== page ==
Venezuela’s economy is in such disarray that there is now a whopping 660 per cent difference between the official exchange rate and the black market one. As of Tuesday, greenbacks could be sold on the black market in some corners of Caracas for up to 48 bolívars per US dollar, compared with the official rate of 6.3.
To try and stop the bolívar’s plunge, Nelson Merentes, finance minister, said during a televised interview on Monday evening that the government would soon unveil yet another foreign-exchange system. Continue reading »
All in all, it’s been a summer of “no” for many Venezuelans. No chicken, no sugar, no toilet paper and now, no power.
Half of Venezuela was without power on Tuesday, including much of its capital, Caracas. Ironically, the blackout occurred just hours after the government claimed it managed to reduce the country’s chronic power outages by 75 per cent this year. Continue reading »
This appears to have been a kiss and make up week for Venezuela’s president, Nicolás Maduro.
First, he married his long time “compañera”, former Attorney General, Cilia Flores. Then, he announced he will meet his Colombian counterpart, Juan Manuel Santos, for the first time since a diplomatic spat in late May threatened to derail relations between the two countries. Continue reading »
Some call it “the most complex exchange rate system in the world” – and with good reason.
In Venezuela, there is the official, fixed exchange rate, which for many Venezuelans is a mere fiction; there is the black market exchange rate, which is known as the “unmentionable” rate since it is a criminal offence to do so; and then there is the Sicad rate, a more recent invention that occupies a grey area somewhere in between. Continue reading »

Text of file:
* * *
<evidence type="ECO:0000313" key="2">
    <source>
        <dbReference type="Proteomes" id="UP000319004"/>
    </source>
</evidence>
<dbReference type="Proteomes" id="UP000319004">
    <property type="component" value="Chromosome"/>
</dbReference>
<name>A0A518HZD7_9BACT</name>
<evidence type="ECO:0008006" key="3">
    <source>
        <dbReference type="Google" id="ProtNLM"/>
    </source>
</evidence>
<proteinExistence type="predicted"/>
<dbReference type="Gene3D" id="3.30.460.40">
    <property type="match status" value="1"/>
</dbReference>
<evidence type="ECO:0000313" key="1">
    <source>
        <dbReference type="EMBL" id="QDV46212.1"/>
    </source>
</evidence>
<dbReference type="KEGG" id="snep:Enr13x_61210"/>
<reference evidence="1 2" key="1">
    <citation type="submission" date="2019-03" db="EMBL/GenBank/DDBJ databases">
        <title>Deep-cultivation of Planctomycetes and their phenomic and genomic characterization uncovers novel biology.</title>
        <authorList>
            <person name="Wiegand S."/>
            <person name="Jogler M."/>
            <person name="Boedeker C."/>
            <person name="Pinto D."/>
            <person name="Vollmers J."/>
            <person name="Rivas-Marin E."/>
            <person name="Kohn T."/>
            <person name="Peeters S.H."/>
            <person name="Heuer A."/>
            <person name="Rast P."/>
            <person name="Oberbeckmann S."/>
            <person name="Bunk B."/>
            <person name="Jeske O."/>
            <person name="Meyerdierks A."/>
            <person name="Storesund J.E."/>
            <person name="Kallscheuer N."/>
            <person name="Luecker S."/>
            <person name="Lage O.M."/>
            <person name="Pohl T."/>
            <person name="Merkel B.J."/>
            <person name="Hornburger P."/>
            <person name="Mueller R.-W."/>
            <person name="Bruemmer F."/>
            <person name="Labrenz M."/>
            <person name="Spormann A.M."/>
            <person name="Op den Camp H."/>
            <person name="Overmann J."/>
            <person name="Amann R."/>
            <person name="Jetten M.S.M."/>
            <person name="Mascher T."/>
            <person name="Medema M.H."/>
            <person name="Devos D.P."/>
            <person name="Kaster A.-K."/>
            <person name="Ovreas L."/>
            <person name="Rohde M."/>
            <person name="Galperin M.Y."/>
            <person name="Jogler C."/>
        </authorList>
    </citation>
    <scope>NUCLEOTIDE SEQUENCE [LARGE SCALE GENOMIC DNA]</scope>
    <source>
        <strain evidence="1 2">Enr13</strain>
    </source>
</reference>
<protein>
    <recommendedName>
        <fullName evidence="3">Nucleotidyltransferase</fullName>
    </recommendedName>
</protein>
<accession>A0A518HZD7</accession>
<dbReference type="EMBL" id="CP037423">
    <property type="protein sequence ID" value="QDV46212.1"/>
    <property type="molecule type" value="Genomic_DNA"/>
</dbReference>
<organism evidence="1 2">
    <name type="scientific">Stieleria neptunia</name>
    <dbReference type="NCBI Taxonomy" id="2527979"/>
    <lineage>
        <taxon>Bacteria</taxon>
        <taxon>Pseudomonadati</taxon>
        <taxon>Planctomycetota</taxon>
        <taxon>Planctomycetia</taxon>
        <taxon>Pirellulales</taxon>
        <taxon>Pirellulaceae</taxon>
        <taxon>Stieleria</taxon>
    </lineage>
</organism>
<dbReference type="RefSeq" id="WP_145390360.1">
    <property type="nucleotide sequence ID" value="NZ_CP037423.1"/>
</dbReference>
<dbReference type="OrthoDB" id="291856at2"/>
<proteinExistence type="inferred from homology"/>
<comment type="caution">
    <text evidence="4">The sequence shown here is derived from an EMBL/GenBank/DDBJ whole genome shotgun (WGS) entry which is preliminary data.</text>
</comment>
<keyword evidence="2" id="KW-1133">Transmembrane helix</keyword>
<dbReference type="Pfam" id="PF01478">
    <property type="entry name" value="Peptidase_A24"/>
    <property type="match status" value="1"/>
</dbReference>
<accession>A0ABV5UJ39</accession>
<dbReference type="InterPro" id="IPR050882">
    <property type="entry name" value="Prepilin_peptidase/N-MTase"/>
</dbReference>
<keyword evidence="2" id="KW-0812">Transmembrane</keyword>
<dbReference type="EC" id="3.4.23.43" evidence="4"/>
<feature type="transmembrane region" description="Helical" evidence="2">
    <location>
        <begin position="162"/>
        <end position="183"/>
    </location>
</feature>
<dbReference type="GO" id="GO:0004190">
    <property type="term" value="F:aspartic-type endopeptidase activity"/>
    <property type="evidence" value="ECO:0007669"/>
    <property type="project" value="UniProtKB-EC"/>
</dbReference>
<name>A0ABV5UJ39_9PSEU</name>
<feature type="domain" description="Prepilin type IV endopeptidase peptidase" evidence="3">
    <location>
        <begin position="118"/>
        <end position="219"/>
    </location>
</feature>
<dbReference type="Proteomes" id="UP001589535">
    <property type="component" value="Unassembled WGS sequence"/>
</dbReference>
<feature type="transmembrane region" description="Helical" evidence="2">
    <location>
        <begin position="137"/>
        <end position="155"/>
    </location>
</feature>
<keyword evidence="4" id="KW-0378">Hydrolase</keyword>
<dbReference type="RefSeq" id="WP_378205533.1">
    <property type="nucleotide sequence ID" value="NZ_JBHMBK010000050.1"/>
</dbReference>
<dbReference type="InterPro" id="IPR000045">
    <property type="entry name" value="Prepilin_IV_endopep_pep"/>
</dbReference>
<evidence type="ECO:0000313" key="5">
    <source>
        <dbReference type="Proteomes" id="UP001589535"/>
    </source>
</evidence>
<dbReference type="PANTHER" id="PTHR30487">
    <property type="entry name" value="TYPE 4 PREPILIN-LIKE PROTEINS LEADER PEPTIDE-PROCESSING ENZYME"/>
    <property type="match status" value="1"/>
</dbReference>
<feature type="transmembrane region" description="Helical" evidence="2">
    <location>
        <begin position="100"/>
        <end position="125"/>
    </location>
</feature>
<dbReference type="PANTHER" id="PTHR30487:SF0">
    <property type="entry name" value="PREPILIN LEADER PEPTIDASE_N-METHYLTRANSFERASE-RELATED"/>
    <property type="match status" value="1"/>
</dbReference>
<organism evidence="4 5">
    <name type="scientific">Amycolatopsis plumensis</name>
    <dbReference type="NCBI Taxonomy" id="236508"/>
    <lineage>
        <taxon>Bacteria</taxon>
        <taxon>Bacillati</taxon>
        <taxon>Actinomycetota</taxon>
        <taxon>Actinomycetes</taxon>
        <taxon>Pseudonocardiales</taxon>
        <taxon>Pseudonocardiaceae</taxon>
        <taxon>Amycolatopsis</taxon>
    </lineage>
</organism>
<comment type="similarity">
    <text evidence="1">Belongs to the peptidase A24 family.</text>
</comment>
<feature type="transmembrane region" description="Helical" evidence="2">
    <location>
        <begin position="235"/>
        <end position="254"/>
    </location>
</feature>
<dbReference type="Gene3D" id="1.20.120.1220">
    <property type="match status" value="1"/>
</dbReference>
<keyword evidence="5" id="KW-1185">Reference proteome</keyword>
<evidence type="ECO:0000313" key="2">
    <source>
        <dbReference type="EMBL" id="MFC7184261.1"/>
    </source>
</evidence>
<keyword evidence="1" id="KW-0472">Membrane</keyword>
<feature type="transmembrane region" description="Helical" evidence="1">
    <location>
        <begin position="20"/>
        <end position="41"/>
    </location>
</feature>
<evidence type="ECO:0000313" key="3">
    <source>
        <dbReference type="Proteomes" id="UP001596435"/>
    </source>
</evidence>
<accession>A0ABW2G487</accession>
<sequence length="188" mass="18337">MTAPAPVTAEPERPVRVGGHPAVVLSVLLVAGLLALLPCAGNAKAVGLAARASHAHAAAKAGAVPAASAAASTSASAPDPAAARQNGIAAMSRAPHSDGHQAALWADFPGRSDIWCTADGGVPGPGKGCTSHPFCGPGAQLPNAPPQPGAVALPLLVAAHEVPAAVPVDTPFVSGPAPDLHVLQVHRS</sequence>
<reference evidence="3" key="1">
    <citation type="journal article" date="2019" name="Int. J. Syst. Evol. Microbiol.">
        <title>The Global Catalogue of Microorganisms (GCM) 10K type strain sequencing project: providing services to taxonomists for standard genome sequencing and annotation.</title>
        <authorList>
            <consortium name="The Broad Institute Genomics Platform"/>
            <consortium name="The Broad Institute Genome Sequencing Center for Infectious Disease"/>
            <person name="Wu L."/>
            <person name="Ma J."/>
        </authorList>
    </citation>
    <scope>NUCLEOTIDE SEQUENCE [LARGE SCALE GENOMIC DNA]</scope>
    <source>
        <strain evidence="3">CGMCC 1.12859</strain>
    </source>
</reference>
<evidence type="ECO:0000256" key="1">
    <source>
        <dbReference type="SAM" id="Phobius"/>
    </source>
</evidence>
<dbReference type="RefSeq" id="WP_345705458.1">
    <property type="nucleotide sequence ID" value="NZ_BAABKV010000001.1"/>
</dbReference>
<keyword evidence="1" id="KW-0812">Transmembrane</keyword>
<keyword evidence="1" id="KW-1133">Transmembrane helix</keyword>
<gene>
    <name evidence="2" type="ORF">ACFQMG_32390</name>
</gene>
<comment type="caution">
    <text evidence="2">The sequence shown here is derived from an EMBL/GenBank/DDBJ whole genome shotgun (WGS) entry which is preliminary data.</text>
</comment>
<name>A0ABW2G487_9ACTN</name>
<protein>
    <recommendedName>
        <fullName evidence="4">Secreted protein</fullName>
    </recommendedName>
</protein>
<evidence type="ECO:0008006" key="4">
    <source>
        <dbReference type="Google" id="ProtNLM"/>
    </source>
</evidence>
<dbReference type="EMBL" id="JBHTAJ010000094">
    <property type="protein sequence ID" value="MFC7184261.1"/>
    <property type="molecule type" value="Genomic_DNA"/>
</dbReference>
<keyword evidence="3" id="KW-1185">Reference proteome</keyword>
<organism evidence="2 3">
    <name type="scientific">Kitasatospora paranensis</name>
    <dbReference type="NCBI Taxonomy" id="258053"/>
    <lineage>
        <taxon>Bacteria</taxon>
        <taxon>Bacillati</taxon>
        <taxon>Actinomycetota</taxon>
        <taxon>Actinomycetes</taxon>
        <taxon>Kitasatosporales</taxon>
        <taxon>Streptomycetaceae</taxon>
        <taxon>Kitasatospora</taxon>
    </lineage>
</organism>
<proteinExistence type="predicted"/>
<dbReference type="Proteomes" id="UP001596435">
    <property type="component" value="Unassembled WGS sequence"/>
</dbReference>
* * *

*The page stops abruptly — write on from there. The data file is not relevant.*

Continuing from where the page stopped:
The Venezuelan toilet paper shortage story says a lot about economic management in a country where the greenback fetches five times its official value on the parallel market.
While Venezuelans have struggled to get their hands on everything from loo roll to toothpaste, authorities have been in denial about the grinding liquidity crunch that makes ordinary life – and business life – a daily struggle.
But on Friday, for the first time since March, the Central Bank granted many businesses access to the coveted US dollar – offering up another $200m – via a revamped Sicad, a type of currency auction selling dollars for bolívares. Continue reading »
It seems not even touch screens and a Grammy winning artist can save BlackBerry from a sales slump. Oddly enough though, the Canadian smartphone maker doesn’t blame its losses on Samsung Galaxies or iPhones, but rather Venezuela’s financial turmoil. Continue reading »
In Nicolas Maduro’s latest attempt to mimic his peripatetic predecessor, Hugo Chavez, he is touring the “Old Continent”, stopping off in France on Wednesday after visits to Portugal and Italy earlier this week.
Obviously the former bus driver’s one-on-one with Pope Francis I was a highlight, but so was his announcement that he intends to buy “various” airplanes from Airbus. Continue reading »
Conveniently for Nicolas Maduro, whose fledgling presidency has been marred by nationwide shortages of loo paper (amongst a host of other things), someone is about to lend a helping hand.
Less conveniently for Venezuela’s new leader – and for the socialist, anti-imperialist discourse that he touts – that someone is a major US corporation, Kimberly-Clark, which is planning to invest $37m to expand its operations in the Bolivarian republic. Continue reading »